When Jessi and I first walked around the dog runs at the Jacksonville Humane Society six months ago, I didn’t know what to think. Here was this dog with mutilated ears, a growth on her leg, and a thick coat of flea dirt over her black-and-white spotted fur. She was malnourished and had heart worms. Her teeth were chipped, ground down, or even missing. She had a sensitive mange around her collar line. And as this pup with so many problems smiled at us and wagged her tail, Jessi knew we needed to meet her.

IMG_1927The staff at the Humane Society brought us into a small room with this dog who continued to smile and wag. We tried “sit” and “shake” and a few other basic commands with no response. The pup looked nervously around the room as the attendant told us she had just been brought in by animal control. They didn’t know anything about her besides what was on her chip (spayed, vaccinated, etc.). Jessi knelt down close to the pup’s face and whispered, “Do you give kisses?” The question was met with an immediate flurry of canine tongue, and wiping her face, Jessi turned to me and said simply, “This is our dog.”

It took multiple baths to get rid of the flea dirt and mange. The heart worm treatments required months of antibiotics and bedrest. We watched the growth on her leg with concern until her vet could inform us it was benign. We’ve had fearful moments over her stomach and back— not to mention some of the things she’s found to eat. But throughout the whole journey, Cowbell has been sweeter than anyone could have predicted, enduring every bath and every vet appointment with a smile and a wagging tail. She’s learned to sit; she’ll even shake now; and she still gives lots and lots of kisses.

This morning, it hit me just how far she has come.
As we began our morning walk, a car slowed and lowered its window. “Your dog is beautiful,” said the driver. I thanked her as she rolled up her window and continued up the street. Cowbell smiled and wagged.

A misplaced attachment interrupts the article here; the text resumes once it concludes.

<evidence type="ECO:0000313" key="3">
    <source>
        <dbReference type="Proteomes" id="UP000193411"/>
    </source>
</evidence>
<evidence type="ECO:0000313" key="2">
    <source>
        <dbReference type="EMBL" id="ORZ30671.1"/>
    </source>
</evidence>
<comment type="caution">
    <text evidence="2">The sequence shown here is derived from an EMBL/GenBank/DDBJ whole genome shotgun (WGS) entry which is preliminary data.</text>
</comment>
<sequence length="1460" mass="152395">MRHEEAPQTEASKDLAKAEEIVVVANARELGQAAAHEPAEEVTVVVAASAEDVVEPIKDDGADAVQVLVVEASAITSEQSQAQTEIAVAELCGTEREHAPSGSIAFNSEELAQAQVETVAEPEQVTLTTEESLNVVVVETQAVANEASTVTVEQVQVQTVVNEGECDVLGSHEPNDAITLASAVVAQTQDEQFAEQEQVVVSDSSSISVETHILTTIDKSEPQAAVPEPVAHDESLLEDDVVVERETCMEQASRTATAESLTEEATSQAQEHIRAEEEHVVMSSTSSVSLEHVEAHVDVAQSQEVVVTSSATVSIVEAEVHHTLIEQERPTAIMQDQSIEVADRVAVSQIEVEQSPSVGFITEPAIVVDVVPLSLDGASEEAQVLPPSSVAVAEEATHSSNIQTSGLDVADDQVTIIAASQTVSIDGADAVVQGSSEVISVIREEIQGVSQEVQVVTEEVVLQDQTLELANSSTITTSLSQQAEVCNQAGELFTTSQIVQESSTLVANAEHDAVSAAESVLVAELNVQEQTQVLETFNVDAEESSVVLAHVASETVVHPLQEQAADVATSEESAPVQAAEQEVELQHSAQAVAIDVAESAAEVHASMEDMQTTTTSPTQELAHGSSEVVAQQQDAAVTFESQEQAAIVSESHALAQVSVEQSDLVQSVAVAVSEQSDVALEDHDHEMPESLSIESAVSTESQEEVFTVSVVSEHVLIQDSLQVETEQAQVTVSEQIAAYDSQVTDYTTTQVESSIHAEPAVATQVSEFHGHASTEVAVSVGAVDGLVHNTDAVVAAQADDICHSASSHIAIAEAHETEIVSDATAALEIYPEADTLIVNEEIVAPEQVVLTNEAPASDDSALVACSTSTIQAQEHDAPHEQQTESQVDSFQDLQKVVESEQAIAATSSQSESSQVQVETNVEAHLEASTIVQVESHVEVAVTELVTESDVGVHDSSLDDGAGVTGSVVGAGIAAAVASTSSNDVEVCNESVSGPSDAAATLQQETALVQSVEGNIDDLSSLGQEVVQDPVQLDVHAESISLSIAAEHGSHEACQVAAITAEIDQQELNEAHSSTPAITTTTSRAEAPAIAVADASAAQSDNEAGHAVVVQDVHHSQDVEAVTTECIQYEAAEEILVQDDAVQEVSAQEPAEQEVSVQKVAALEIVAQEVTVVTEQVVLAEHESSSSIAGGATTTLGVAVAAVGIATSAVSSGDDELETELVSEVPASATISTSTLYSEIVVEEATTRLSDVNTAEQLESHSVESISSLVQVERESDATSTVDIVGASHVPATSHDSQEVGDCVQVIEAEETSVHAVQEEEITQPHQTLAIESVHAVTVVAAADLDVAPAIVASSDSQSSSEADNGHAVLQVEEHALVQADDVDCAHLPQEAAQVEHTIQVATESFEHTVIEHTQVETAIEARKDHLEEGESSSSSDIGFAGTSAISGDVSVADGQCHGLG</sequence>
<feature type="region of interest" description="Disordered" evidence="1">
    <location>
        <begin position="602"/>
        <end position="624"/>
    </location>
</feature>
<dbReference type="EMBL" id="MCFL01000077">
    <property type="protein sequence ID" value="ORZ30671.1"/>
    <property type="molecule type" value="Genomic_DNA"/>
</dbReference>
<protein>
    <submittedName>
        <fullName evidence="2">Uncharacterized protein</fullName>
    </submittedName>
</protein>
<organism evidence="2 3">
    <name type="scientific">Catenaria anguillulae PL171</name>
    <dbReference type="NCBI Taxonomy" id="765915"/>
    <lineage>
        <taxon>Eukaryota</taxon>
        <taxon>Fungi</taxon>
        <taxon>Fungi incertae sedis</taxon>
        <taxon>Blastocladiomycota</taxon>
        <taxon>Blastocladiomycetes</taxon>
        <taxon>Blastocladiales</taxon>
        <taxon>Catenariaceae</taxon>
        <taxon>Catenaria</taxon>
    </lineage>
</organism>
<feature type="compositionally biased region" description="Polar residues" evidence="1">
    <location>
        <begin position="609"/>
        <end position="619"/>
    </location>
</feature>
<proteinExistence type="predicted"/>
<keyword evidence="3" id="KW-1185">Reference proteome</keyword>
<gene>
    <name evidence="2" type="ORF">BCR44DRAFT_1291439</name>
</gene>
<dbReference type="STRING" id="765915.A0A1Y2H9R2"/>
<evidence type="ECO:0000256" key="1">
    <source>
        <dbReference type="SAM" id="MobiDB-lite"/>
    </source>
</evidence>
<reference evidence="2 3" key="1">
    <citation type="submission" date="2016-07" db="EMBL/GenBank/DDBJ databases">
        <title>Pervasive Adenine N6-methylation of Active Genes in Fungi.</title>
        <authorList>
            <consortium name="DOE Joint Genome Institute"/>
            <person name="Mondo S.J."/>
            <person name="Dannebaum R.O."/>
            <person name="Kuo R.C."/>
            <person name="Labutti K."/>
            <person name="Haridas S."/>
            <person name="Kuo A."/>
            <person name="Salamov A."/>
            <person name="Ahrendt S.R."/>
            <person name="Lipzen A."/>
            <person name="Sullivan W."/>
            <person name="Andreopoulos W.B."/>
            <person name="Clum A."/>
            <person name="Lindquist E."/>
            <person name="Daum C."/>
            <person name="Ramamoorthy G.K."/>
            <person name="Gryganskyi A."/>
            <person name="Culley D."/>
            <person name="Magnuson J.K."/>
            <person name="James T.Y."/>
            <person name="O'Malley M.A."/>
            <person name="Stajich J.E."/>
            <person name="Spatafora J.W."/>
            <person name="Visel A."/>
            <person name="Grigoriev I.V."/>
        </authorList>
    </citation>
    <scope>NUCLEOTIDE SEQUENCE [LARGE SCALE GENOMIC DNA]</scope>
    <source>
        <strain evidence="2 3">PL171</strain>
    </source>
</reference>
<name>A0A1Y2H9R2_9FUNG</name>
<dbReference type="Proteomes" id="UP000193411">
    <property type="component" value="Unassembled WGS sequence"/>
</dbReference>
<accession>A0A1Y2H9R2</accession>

IMG_2027We continued around the corner, and another dog owner saw us and exclaimed, “Cowbell!” (At this point, the Cow has much more of a following than either Jessi or I do.) This neighbor brought her own dog closer, and the two pups exchanged the customary canine greetings: sniff, sniff, lick, wag, sniff. Her dog is still just a puppy, and when I said Cowbell was five, she misunderstood. “Five months?” “No, five years.” My response was met with disbelief. “But she looks so young!” She didn’t look so young six months ago. Cowbell smiled and wagged.
As we continued up the street, a woman with a stroller and a dog of her own jogged by. Seeing Cow, she exclaimed, “What a cutie!” Unsurprisingly, Cowbell smiled and wagged.
We’re home now, and as I write this, she’s curled up next to me on the couch. Her breathing is slow and rhythmic, and her eyes drift slowly open and shut as she listens to the gentle pattering of my keyboard. As always, she has one of her paws extended so it rests against my leg.

IMG_1992“Your dog is beautiful.”
“But she looks so young!”
“What a cutie!”

I wonder if any of the people this morning (myself included) would have thought those things six months ago. Cow has gotten a second chance not because she’s lucky, not because she was perfectly behaved and knew a bunch of tricks, but because someone saw her and immediately loved her.
“This is our dog.”

If you’re thinking of getting a pet, rescuing is one of the best decisions you can ever make. Organizations like First Coast No More Homeless Pets and the Jacksonville Humane Society and Animal Hospital make it achievable and affordable.

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